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In the line of duty: militarizing African epidemics

Allen, Tim and Parker, Melissa (2023) In the line of duty: militarizing African epidemics. Global Policy. ISSN 1758-5880

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Identification Number: 10.1111/1758-5899.13297

Abstract

The deployment of soldiers for epidemic control in Africa has become more acceptable, even when human rights violations occur. This article outlines how this situation has arisen, foregrounding overlapping processes since the 1990s and the implications of Security Council Resolution 2177. It then explores effects with reference to Sierra Leone and Uganda. Drawing on long-term fieldwork, it discusses militarised epidemic control programmes during Ebola and COVID-19 outbreaks. It points out similarities in the responses to epidemics in these two countries, including the violent enforcement of regulations, but also striking differences. In Sierra Leone, a democratic transition of governmental power occurred, whereas militarised epidemic control in Uganda helped entrench autocratic public authority. To the extent that there is data available, disease control outcomes in the two countries were not widely divergent, yet the Ugandan response has been valorised. This highlights a drift towards less accountable forms of governance, justified by purported public health objectives.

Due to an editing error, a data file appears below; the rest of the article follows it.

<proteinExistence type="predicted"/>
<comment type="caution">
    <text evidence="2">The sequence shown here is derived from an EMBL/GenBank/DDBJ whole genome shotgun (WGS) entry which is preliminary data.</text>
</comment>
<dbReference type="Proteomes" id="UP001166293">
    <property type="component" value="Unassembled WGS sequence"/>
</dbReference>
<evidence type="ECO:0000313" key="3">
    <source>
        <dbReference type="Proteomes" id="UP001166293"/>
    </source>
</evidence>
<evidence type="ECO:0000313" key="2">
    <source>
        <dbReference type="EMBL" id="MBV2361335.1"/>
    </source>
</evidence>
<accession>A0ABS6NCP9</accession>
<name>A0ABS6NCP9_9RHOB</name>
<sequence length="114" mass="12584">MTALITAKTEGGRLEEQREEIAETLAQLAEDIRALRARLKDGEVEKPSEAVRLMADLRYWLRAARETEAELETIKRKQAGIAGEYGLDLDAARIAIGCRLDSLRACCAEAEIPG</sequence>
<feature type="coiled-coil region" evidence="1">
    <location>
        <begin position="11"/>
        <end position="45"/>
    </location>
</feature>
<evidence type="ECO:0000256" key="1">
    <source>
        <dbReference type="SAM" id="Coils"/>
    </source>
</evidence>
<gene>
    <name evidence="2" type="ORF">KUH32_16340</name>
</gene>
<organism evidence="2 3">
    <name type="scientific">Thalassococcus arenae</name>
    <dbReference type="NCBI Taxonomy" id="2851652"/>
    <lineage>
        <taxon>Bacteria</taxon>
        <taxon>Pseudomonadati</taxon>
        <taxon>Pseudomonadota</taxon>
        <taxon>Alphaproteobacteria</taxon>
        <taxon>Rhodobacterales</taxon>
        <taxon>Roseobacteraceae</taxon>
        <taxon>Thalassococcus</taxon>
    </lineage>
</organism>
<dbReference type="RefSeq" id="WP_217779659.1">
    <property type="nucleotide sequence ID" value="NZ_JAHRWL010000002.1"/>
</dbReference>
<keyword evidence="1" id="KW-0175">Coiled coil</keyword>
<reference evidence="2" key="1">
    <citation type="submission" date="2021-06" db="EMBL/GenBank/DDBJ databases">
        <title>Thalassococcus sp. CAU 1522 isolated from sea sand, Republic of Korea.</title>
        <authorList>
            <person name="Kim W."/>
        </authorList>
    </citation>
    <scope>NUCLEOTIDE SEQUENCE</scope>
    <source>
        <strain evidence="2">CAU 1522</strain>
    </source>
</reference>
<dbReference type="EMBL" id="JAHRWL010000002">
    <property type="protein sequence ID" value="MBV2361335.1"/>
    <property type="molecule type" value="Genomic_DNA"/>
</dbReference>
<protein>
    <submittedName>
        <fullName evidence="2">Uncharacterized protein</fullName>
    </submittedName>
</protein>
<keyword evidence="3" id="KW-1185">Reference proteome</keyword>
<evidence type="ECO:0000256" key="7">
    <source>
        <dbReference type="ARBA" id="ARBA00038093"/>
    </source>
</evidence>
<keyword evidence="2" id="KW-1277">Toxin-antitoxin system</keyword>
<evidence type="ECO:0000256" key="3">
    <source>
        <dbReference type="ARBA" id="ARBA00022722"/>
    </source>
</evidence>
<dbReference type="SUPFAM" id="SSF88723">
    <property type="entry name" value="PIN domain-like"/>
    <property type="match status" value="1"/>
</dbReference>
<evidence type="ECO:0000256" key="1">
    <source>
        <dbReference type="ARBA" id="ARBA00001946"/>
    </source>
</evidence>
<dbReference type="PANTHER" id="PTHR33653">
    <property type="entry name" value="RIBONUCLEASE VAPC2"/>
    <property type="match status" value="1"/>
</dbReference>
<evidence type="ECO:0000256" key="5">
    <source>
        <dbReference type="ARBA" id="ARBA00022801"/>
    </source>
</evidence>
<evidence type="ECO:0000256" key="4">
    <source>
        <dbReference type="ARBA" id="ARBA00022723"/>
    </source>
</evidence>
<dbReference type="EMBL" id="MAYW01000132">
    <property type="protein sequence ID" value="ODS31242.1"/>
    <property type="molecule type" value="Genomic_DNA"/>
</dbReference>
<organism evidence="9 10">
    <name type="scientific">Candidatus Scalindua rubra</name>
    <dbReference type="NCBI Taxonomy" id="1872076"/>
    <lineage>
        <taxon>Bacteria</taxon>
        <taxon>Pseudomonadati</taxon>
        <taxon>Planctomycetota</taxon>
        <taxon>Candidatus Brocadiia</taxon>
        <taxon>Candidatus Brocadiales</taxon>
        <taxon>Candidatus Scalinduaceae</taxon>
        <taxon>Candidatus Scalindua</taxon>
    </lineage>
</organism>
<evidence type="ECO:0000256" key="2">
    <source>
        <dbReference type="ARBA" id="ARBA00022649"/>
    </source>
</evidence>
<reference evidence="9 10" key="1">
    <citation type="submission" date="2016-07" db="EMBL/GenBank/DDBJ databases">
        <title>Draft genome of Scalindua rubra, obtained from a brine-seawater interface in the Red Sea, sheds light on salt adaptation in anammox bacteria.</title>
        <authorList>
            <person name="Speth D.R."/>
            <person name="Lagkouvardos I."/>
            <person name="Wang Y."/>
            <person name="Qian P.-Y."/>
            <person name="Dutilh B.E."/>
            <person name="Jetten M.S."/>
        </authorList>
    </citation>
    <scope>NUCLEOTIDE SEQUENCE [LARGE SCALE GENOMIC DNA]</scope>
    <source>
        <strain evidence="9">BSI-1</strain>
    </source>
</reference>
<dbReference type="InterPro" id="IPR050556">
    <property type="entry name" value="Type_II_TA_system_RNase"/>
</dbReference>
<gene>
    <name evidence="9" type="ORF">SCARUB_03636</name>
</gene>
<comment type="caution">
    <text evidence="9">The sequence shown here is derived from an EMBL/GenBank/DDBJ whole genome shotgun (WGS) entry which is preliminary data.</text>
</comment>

Item Type: Article
Official URL: https://onlinelibrary.wiley.com/journal/17585899
Additional Information: © 2023 The Author(s)
Divisions: International Development
Subjects: U Military Science > U Military Science (General)
R Medicine > RA Public aspects of medicine > RA0421 Public health. Hygiene. Preventive Medicine
H Social Sciences > HV Social pathology. Social and public welfare. Criminology
Date Deposited: 09 Oct 2023 10:36
Last Modified: 27 Feb 2024 22:36
URI: http://eprints.lse.ac.uk/id/eprint/120393

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